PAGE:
Along the way, we came across the Kindness Machine installation in front of DeVos Place, which was a much-needed distraction for kids with dwindling energy.
An interactive display that promotes positivity, the Kindness Machine is a vending machine with varying levels of kindness challenges. Many are free and others are $1-$3.
We punched in our numbers for a free challenge and a teal envelope dropped down. Inside was a little note which encouraged us to say thank you to people in the service industries like waiters and grocery store employees.
After walking the rest of the way to Sixth Street Park, we made it back to our vehicle around 6:45 pm. In total, we spent about an hour and 45 minutes walking and exploring the art. We went home tired in the best way – from spending an evening full of adventures!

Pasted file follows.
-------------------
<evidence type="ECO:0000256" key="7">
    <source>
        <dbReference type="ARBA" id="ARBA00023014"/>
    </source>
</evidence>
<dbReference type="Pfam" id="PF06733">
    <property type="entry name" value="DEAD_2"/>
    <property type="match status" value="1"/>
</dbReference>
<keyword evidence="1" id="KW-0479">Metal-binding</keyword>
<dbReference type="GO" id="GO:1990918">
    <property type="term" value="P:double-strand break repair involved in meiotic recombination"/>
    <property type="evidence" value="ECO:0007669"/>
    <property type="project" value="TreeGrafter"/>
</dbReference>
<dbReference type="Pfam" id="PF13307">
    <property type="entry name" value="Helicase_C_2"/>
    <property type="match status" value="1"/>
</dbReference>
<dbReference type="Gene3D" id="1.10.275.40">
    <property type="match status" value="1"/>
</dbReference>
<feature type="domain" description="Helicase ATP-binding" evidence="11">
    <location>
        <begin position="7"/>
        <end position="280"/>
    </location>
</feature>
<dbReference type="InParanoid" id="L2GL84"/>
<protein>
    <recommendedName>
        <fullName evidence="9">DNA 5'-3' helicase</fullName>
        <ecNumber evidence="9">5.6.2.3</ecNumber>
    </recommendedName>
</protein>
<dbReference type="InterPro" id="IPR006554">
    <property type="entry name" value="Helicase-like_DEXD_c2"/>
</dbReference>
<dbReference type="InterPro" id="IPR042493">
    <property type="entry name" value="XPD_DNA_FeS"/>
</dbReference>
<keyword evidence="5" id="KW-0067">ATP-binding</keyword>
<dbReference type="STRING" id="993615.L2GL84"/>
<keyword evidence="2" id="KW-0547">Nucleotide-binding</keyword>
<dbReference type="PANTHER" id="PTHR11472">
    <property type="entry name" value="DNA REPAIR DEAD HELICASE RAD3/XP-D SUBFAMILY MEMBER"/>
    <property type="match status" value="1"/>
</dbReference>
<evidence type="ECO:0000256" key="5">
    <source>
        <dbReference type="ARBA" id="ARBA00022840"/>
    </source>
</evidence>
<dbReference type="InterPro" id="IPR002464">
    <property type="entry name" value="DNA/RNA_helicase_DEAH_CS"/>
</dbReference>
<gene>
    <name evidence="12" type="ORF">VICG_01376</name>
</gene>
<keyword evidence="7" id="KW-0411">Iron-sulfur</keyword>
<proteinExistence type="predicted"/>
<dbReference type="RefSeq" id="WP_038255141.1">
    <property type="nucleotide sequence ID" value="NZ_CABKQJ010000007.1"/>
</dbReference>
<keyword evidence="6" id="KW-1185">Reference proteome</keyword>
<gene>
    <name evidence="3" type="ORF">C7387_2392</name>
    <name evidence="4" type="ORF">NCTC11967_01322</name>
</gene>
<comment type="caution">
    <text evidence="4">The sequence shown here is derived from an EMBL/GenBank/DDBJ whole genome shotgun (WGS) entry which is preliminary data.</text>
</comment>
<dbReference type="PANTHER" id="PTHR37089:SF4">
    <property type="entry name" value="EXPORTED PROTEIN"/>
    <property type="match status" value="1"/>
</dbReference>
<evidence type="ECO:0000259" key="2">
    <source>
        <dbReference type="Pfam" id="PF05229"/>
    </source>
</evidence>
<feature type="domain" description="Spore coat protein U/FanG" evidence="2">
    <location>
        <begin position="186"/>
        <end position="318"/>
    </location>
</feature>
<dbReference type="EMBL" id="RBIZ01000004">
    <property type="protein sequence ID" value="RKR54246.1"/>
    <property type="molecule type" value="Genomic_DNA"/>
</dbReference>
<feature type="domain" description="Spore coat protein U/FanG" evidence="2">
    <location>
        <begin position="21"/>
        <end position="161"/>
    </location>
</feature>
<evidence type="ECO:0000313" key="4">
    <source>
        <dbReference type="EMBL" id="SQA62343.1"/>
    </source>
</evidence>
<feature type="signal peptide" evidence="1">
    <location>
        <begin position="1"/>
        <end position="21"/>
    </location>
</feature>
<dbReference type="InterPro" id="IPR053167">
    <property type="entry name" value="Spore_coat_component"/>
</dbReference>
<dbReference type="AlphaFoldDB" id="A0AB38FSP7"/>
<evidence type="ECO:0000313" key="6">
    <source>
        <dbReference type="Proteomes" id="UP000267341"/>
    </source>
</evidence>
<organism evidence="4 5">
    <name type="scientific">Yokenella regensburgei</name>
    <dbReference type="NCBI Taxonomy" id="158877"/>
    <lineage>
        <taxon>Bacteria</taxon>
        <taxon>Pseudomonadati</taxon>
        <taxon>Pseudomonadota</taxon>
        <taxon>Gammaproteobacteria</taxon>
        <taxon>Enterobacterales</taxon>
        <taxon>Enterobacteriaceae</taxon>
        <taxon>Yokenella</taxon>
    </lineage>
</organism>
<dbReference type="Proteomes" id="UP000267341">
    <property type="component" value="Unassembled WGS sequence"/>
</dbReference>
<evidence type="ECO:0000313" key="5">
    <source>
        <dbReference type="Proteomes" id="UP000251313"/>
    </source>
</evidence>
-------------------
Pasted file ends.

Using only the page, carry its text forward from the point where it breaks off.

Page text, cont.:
Outdoor Activities to Add Some Extra Fun to Your Visit
In addition to the outdoor art displays, these activities are available throughout the entire festival until March 6.
- Snowperson Building Contest: Build a snowperson in any downtown park and post a picture on Instagram or Facebook to potentially win prizes.
- Scavenger Hunt: Download the GooseChase app, create a team, and complete photo challenges and trivia questions.
Special Events Throughout the Festival
During the festival there are mixes of special one day or week-long events to look forward to, including:
- Pop-Up Performer Nights: Friday nights featuring an assortment of street performers around town
- Black History Walking Tours (various dates): Learn about remarkable African American people, places, and events in Grand Rapids
- Valen-ICE (February 11-18, 2022): A week-long display of dozens of ice sculptures throughout the city
If you are looking for a way to add some festive fun to a cold winter evening, the World of Winter Festival is sure to brighten your night!